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When you're ready to deploy your Formidable application to production, there are some important things you can do to make sure your application is running as efficiently as possible. In this document, we'll cover some great starting points for making sure your Formidable application is deployed properly.

Server Requirements

The Formidable framework has a few system requirements. You should ensure that your web server has the following minimum Node version:

  • Node >=18.*
  • npm/pnpm/yarn/bun


Formidable is Heroku-ready out of the box. Here are some few things you may need to do to get started:

Create a Procfile in the root of your application with the following content:

web: npm start
cron: node craftsman schedule:run

If your application is making use of the queue system, you can add the following line to your Procfile:

worker: node craftsman queue:work

Don't forget to add production .env details to Heroku. Remember to set APP_DEBUG to false.

That's all you need to do to get started.


If you need more control over your server and application, we recommend deploying to a Linux server and using Nginx and PM2.

Before getting started, make sure the following prerequisites are met:

Serving Your Application

Now that you have all the dependencies, you can go ahead and create a ecosystem.config.js file in the root of your application:

module.exports = {
apps: [
name: "web",
script: "npm run start",
time: true,
error_file: "./storage/logs/web/error.log",
out_file: "./storage/logs/web/log.log"
name: "cron",
script: "node craftsman schedule:run --no-ansi",
max_memory_restart: "100M",
time: true,
error_file: "./storage/logs/cron/error.log",
out_file: "./storage/logs/cron/log.log"

And finally, start your application:

pm2 start ecosystem.config.js

By default, this will start our application on, we can change port in the server file:

port: 3000,
host: 'localhost'

We also recommend you enable PM2 to auto start your application on system boot. You can do this by running the command: pm2 startup

Creating a Reverse Proxy

Now that you have started your application you can go ahead and create a virtual host:

server {
listen 80;
server_name _;

location / {
proxy_set_header X-Real-IP $remote_addr;
proxy_set_header X-Forwarded-For $proxy_add_x_forwarded_for;
proxy_set_header X-Forwarded-Proto $scheme;
proxy_cache_bypass $http_upgrade;
proxy_set_header Host $host;
proxy_http_version 1.0;
proxy_set_header Upgrade $http_upgrade;
proxy_set_header Connection "upgrade";

Once thats done, we can check for any issues on our newly created app.conf:

sudo nginx -t

If everything is fine, we should see a "success" message. Then we can enable our application by creating a symbolic link of the app.conf file from the /etc/nginx/sites-available/ directory to /etc/nginx/sites-enabled/:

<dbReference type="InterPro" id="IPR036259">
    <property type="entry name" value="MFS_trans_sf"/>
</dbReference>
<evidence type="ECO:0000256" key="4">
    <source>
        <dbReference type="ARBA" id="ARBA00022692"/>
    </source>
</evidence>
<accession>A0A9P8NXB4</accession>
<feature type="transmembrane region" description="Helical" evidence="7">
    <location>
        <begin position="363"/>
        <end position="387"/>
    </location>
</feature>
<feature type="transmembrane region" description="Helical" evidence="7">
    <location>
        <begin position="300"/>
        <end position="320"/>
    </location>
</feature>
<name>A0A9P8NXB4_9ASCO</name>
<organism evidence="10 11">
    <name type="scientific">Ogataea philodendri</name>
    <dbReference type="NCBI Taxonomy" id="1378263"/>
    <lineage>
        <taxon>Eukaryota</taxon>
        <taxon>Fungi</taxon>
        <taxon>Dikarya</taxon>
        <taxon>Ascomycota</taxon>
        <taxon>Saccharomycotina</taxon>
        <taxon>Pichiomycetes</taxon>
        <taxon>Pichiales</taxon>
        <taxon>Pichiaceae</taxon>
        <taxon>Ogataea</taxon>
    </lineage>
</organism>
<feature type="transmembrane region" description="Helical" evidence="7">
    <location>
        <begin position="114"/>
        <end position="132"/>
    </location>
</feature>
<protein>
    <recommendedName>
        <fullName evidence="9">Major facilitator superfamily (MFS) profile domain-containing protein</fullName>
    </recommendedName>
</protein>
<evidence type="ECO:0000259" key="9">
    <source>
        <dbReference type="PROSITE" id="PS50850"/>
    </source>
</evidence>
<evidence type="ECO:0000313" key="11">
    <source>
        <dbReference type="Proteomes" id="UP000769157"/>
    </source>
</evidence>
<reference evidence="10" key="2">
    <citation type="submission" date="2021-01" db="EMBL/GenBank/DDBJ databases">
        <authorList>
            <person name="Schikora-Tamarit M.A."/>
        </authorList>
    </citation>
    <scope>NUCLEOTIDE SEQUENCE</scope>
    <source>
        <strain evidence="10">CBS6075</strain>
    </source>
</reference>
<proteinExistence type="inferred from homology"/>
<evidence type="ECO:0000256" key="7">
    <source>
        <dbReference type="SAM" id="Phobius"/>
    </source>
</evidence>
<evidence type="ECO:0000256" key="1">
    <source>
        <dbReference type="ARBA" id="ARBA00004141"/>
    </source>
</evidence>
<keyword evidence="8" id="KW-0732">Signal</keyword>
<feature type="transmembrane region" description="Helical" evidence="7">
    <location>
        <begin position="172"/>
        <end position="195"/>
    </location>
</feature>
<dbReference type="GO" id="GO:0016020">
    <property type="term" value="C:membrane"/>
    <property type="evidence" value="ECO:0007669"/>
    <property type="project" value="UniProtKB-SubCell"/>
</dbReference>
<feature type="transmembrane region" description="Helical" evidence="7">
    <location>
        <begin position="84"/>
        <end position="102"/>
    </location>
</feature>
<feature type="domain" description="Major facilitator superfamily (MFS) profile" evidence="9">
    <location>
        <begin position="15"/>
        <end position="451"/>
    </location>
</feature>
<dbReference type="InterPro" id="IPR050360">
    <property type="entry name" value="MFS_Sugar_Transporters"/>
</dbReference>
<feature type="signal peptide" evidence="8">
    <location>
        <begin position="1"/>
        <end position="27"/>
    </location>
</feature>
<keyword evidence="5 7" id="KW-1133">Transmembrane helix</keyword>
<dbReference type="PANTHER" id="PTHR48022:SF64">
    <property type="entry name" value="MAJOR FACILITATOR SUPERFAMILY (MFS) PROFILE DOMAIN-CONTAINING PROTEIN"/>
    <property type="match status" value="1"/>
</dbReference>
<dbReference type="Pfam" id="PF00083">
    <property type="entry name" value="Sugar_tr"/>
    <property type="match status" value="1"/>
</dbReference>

sudo ln -s /etc/nginx/sites-available/app.conf /etc/nginx/sites-enabled/

Now, for changes to reflect, you will need to restart Nginx:

sudo systemctl reload nginx

And now you should be able to access your application 🎉🎉🎉

Automating things

Its not always practical to ssh into your server to pull your latest changes. Because of this, we may wish to automate things a bit using Bash scripts.

Here's a simple bash script that pulls the latest changes from a repo and run the necessary commands:

echo "Jump to application folder"
cd /root/app

echo "Update application from Git"
git pull

echo "Install application dependencies"
npm install

echo "Build application"
npm run build

echo "Put application in maintenance mode"
node craftsman down

echo "Run database migrations"
node craftsman migrate:latest --no-interaction

echo "Restart application"
pm2 restart ecosystem.config.js

echo "Put application back online"
node craftsman up

This script can be triggered by a Github Action, for example. When we push to our main branch, we can have a Github Workflow that ssh's into our server on our behalf and executes the script:

name: Deploying

- main

name: Deploy
runs-on: ubuntu-latest

- name: executing remote ssh commands using ssh key
uses: appleboy/ssh-action@master
host: ${{ secrets.HOST }}
username: ${{ secrets.USER }}
key: ${{ secrets.KEY }}
script: sh /root/

This is only an example. You don't have to use Github to be able to Automate your deployments. The same can also be achieved with Gitlab and Bitbucket Pipelines.


You can also use Docker to deploy your application. Here's a simple Dockerfile that you can use to build your application:

FROM node:18-alpine

# Create app directory
RUN mkdir -p /usr/app
WORKDIR /usr/app

# Install app dependencies
COPY package.json /usr/app/
RUN npm install

# Bundle app source
COPY . /usr/app
RUN npm run build
COPY . /usr/app

CMD ["npm", "start"]

Set APP_DEBUG to false in your .env file before building your application for production.